The New Land Reform Bill in Scotland is set to have a substantial impact on the country’s land and listing markets but it is too vague, subjective and inconclusive, according to the Royal Institution of Chartered Surveyors.
RICS is urging the Scottish Government to consider undertaking a full impact assessment before any of the provisions are implemented and to introduce more clarity regarding a number of its parts and provisions.
While the organisation is ‘fully supportive’ of the Scottish government’s aims to modernise and rejuvenate the rural landscape, it also believes that the current timescale for reform is too tight and therefore will be dependent on regulations which will be deduced after the passing of the Bill.
There is also concern about the cessation of sporting estate tax relief. The Bill’s Policy Memorandum states that many small scale shootings would be expected to eligible for rates relief under the existing Small Business Bonus Scheme. RICS believes that research into how many estates will, and how many will not, benefit from rates relief needs to be undertaken before this provision is taken forward.
Furthermore, it points out that the Scottish government has, thus far, not indicated whether the Small Business Bonus Scheme (SBBS) will endure beyond until 2016/2017, the proposed date where business rates exemptions will cease.
‘We believe it would be prudent of the government to inform the sector of its plans for the future of SBBS one way or another,’ said Sarah Speirs, director Scotland of RICS.
‘Whilst RICS welcomes a Land Rights and Responsibilities Statement (LRRS), as it will provide an indication of legislative travel, we do not agree that it should be a statutory requirement to be updated every five years, as currently specified,’ she added.
Speirs explained that regular and changeable legislative modifications do not create favourable conditions for listing and land markets and these markets require consistency to reach the necessary degree of stability to create confidence.
‘As such, RICS believes a balance needs to be struck between the land reform process and the establishment of stable, consistent legislative and economic conditions. Removing the statutory requirement for a review of the statement is one way of creating these conditions.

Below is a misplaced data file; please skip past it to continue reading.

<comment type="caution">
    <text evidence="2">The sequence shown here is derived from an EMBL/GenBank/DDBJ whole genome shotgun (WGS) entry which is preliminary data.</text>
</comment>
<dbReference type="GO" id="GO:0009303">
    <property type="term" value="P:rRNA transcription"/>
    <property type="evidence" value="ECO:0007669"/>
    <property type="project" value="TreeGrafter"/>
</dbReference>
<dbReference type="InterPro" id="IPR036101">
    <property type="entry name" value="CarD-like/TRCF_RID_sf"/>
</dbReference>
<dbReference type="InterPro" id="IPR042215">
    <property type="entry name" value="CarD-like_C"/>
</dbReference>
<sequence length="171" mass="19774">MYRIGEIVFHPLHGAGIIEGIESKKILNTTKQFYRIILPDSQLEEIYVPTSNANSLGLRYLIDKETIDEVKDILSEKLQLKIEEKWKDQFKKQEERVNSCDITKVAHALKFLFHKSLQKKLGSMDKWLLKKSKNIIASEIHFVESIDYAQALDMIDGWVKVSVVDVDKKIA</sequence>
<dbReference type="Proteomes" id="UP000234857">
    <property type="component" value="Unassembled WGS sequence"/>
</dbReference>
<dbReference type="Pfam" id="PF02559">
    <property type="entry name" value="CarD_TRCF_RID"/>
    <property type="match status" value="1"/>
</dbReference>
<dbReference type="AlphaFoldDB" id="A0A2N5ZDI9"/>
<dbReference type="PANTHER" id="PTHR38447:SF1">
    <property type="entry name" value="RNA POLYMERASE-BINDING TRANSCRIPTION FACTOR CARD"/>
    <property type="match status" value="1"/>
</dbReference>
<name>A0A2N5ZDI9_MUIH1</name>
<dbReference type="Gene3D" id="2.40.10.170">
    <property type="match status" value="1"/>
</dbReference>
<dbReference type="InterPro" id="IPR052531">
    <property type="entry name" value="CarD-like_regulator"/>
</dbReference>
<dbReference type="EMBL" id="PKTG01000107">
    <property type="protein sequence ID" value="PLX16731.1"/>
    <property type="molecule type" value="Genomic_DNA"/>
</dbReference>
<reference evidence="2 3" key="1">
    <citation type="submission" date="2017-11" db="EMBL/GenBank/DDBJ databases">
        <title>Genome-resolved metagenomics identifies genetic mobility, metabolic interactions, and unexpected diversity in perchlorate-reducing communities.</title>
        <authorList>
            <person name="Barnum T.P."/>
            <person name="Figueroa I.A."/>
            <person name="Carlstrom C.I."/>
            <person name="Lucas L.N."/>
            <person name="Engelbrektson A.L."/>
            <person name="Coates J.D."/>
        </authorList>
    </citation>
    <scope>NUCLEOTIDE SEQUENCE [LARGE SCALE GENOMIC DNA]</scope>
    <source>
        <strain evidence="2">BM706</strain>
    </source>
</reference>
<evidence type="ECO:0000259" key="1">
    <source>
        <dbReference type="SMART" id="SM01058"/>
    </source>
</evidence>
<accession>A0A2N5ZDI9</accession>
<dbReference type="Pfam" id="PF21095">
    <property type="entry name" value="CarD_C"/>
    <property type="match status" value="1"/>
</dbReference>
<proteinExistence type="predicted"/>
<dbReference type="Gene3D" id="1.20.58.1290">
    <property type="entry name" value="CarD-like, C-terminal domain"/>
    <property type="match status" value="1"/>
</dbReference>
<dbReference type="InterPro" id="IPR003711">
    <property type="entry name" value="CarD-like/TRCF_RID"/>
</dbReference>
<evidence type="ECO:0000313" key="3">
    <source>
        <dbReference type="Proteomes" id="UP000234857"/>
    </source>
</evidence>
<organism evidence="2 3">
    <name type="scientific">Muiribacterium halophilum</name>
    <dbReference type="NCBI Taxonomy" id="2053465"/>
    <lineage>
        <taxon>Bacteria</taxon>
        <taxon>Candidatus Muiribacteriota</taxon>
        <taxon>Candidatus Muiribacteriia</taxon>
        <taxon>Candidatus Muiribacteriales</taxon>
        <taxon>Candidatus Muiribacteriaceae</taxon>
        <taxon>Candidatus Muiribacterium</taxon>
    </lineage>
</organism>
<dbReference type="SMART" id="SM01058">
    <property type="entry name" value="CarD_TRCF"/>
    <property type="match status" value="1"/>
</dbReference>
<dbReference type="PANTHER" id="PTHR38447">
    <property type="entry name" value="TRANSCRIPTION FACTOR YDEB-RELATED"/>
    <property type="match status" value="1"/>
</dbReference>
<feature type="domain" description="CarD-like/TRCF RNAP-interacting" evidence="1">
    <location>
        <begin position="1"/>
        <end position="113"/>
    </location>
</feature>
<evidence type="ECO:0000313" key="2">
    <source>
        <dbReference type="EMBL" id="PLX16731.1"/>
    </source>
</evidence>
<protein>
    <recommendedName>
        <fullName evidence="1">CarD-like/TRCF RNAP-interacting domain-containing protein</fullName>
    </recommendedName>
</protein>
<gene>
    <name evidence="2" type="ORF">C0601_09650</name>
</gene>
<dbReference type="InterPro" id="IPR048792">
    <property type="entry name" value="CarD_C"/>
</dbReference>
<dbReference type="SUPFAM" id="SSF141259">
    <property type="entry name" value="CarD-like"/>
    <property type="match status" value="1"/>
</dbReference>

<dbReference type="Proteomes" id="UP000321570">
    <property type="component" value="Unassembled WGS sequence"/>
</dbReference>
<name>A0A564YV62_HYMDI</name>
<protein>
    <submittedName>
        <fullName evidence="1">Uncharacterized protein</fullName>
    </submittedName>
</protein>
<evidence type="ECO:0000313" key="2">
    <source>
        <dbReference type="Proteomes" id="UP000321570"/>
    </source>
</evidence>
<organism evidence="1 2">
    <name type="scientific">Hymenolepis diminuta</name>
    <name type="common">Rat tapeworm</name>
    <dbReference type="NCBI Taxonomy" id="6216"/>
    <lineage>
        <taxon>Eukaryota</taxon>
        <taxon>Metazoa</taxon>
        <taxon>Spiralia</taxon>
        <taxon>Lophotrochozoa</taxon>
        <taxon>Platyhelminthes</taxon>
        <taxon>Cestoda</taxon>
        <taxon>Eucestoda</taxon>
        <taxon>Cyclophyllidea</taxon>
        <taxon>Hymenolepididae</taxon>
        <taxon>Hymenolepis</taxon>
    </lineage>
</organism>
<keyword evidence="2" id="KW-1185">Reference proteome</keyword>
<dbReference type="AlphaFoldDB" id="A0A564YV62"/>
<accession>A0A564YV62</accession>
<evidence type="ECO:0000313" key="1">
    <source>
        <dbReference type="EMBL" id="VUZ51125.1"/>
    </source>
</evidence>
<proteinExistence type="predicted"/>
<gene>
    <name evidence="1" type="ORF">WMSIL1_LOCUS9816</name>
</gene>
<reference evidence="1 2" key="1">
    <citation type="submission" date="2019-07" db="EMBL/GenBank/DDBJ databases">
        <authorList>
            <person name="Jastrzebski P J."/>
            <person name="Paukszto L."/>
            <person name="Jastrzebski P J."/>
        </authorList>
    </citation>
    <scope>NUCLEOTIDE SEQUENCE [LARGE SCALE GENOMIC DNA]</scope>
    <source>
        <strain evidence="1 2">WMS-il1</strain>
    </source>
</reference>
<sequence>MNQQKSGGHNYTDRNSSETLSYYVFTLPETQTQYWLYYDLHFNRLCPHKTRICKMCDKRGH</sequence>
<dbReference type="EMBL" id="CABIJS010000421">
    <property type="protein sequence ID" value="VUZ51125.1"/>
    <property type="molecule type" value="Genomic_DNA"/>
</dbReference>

Sarah on the proposal to create a Scottish Land Commission,’ she said.
‘we welcome the provision to establish a Scottish Land Commission, but still believe there would be merit in having separate Land Commission and Tenant Farming Commission office to ensure transparency,’ she pointed out.
‘Whilst the Commission’s work may result in increased costs to the public purse, the potential outcomes of the Commission’s research, evidence gathering and positive impact on land, should it follow the remit outlined above, should outweigh the costs. It is imperative that all work undertaken by the Commission is open, transparent and accessible to the Scottish public,’ she added.
Agricultural holdings account for a substantial quantity, almost half, of the Land Reform Bill. RICS is concerned that agricultural holdings is too substantive an issue to be drawn into the Land Reform Bill, and should be seen as a package that has their own Bill, with separate Parliamentary scrutiny.
‘Agricultural holdings legislation needs to create greater confidence in the sector which, when coupled with the original objective to guarantee food supply, can assist the Scottish government’s vision for a vibrant tenanted farming sector which we fully support,’ Speirs said.
‘Having separate legislation for agricultural holdings would diffuse any unnecessary confusion, and we strongly urge the Scottish Parliament to consider this proposition,’ she added.
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Source: Property News Spain